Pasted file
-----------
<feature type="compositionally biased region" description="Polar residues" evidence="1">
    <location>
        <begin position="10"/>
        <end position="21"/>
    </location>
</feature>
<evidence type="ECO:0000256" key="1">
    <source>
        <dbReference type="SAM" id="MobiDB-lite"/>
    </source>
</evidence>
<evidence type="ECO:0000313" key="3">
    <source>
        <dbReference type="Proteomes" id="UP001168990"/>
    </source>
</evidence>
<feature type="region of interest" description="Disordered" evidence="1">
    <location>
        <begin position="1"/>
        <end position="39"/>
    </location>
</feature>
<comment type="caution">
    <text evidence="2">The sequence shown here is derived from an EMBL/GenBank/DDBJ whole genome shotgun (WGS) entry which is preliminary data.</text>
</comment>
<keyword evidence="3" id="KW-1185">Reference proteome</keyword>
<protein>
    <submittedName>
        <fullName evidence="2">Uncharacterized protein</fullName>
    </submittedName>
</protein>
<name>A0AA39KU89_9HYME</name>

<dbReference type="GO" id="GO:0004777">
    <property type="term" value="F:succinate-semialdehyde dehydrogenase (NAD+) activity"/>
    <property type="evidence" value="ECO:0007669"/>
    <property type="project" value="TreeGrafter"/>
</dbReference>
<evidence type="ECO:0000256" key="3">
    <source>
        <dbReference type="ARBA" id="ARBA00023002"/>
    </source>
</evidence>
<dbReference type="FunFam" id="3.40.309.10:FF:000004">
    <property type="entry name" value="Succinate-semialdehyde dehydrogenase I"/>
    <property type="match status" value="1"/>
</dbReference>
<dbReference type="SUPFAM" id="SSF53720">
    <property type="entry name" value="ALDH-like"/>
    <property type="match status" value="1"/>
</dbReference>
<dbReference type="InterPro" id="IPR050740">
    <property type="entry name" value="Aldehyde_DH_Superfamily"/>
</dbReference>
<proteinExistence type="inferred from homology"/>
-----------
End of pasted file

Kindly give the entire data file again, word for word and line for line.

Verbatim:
<feature type="compositionally biased region" description="Polar residues" evidence="1">
    <location>
        <begin position="10"/>
        <end position="21"/>
    </location>
</feature>
<evidence type="ECO:0000256" key="1">
    <source>
        <dbReference type="SAM" id="MobiDB-lite"/>
    </source>
</evidence>
<evidence type="ECO:0000313" key="3">
    <source>
        <dbReference type="Proteomes" id="UP001168990"/>
    </source>
</evidence>
<feature type="region of interest" description="Disordered" evidence="1">
    <location>
        <begin position="1"/>
        <end position="39"/>
    </location>
</feature>
<comment type="caution">
    <text evidence="2">The sequence shown here is derived from an EMBL/GenBank/DDBJ whole genome shotgun (WGS) entry which is preliminary data.</text>
</comment>
<keyword evidence="3" id="KW-1185">Reference proteome</keyword>
<protein>
    <submittedName>
        <fullName evidence="2">Uncharacterized protein</fullName>
    </submittedName>
</protein>
<name>A0AA39KU89_9HYME</name>

<dbReference type="GO" id="GO:0004777">
    <property type="term" value="F:succinate-semialdehyde dehydrogenase (NAD+) activity"/>
    <property type="evidence" value="ECO:0007669"/>
    <property type="project" value="TreeGrafter"/>
</dbReference>
<evidence type="ECO:0000256" key="3">
    <source>
        <dbReference type="ARBA" id="ARBA00023002"/>
    </source>
</evidence>
<dbReference type="FunFam" id="3.40.309.10:FF:000004">
    <property type="entry name" value="Succinate-semialdehyde dehydrogenase I"/>
    <property type="match status" value="1"/>
</dbReference>
<dbReference type="SUPFAM" id="SSF53720">
    <property type="entry name" value="ALDH-like"/>
    <property type="match status" value="1"/>
</dbReference>
<dbReference type="InterPro" id="IPR050740">
    <property type="entry name" value="Aldehyde_DH_Superfamily"/>
</dbReference>
<proteinExistence type="inferred from homology"/>